· James v. Schriro (habeas) (claim raised for first time in state post-conviction relief was not waived where raising claim on direct appeal was barred by state law) (failure to investigate petitioner's social history, mental health and drug abuse was penalty phase IAC) (secret deal with state prosecution witness was not Brady or Giglio).
Grants of Certiorari:
· Blueford v. Arkansas (whether double jeopardy bars reprosecution for offense when jury has announced not-guilty vote on that offense but deadlocked on lesser-included offense).
· Greene v. Fisher (re: point during state criminal proceedings at which relevant Supreme Court decisions become clearly established Federal law for purposes of AEDPA). Interesting recap by Rory Little, here.
· Florence v. Bd of Chosen Freeholders (re: jail's suspicionless strip searches of new admittees - here, a man jailed because of a computer error on past traffic fine).
· Judulang v. Holder (whether lawful permanent resident convicted of offense rendering him deportable and excludable, but who did not depart and reenter between conviction and commencement of removal proceedings, can seek discretionary relief from removal under Immigration and Nationality Act).
· Reynolds v. U.S. (re: standing under SORNA to challenge AG's interim retroactivity rule).
· Maples v. Thomas (whether procedural default caused by state and blameless petitioner's counsel is excusable).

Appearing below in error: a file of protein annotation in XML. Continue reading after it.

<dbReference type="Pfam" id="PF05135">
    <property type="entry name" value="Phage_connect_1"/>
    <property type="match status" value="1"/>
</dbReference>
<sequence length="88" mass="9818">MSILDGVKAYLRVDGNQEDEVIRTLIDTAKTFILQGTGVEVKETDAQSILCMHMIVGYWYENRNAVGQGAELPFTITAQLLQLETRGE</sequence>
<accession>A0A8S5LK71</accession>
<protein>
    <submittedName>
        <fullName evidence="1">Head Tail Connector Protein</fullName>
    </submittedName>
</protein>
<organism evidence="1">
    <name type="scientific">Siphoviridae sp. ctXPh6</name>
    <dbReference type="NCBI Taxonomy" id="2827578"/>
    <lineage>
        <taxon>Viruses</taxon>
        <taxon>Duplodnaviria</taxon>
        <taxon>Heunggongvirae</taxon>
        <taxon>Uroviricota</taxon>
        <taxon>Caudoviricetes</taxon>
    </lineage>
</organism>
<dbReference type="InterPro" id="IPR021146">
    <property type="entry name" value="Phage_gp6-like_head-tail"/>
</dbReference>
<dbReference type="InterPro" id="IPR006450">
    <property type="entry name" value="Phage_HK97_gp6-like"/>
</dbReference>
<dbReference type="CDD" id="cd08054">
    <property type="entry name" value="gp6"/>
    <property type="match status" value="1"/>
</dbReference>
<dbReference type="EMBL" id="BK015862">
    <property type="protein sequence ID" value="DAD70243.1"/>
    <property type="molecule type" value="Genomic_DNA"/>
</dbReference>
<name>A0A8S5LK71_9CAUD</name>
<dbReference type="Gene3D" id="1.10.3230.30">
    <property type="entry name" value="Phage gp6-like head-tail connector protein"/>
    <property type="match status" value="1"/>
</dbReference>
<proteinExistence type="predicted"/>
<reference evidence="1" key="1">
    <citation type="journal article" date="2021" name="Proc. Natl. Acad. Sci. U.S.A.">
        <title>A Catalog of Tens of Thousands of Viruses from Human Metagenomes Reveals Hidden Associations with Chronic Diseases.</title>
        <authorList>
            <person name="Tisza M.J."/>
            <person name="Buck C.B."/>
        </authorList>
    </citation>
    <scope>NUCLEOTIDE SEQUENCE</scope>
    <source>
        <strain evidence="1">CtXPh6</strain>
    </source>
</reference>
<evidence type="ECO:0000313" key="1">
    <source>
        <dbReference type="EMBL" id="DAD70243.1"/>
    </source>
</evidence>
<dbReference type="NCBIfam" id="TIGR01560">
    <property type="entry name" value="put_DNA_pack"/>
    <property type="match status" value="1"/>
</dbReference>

· Howes v. Fields (whether it is clearly established that a prisoner is per se "in custody" whenever isolated from general population and questioned).
· Martinez v. Ryan (whether state criminal defendant barred from raising IAC on direct appeal but who has state law right to raise IAC in first post-conviction proceeding has right to effective assistance at that proceeding ).
Short Circuits, Solid States, and other persuasive authority.
· U.S. v. Pleau (1st Cir.) (once the government has opted to request custody under Interstate Agreement on Detainers, it is bound by IAD's terms, which include governor's right to refuse request).
· U.S. v. Archer (2d Cir.) (extrapolation from four fraudulent I-687 amnesty applications presented at trial was insufficient to prove 100 or more fraudulent documents at sentencing, where government "presented no evidence" the four applications were representative sample) (defendant's calling former employee a "pussy" for testifying was not obstruction, notwithstanding epithet's recipient being "afraid" of the "unpleasant name") (restitution order was improper where alien victims' use of defendant attorney's services may have been part of independent visa fraud).
· Prus v. Holder (2d Cir.) (immigration) (New York third-degree promoting prostitution is not aggravated felony).
· U.S. v. Vann (4th Cir.) (en banc) (even if subsection of state "indecent liberties" offense was an ACCA violent felony under modified categorical approach, government did not prove convictions were sustained under that subsection, though indictment charged in conjunctive).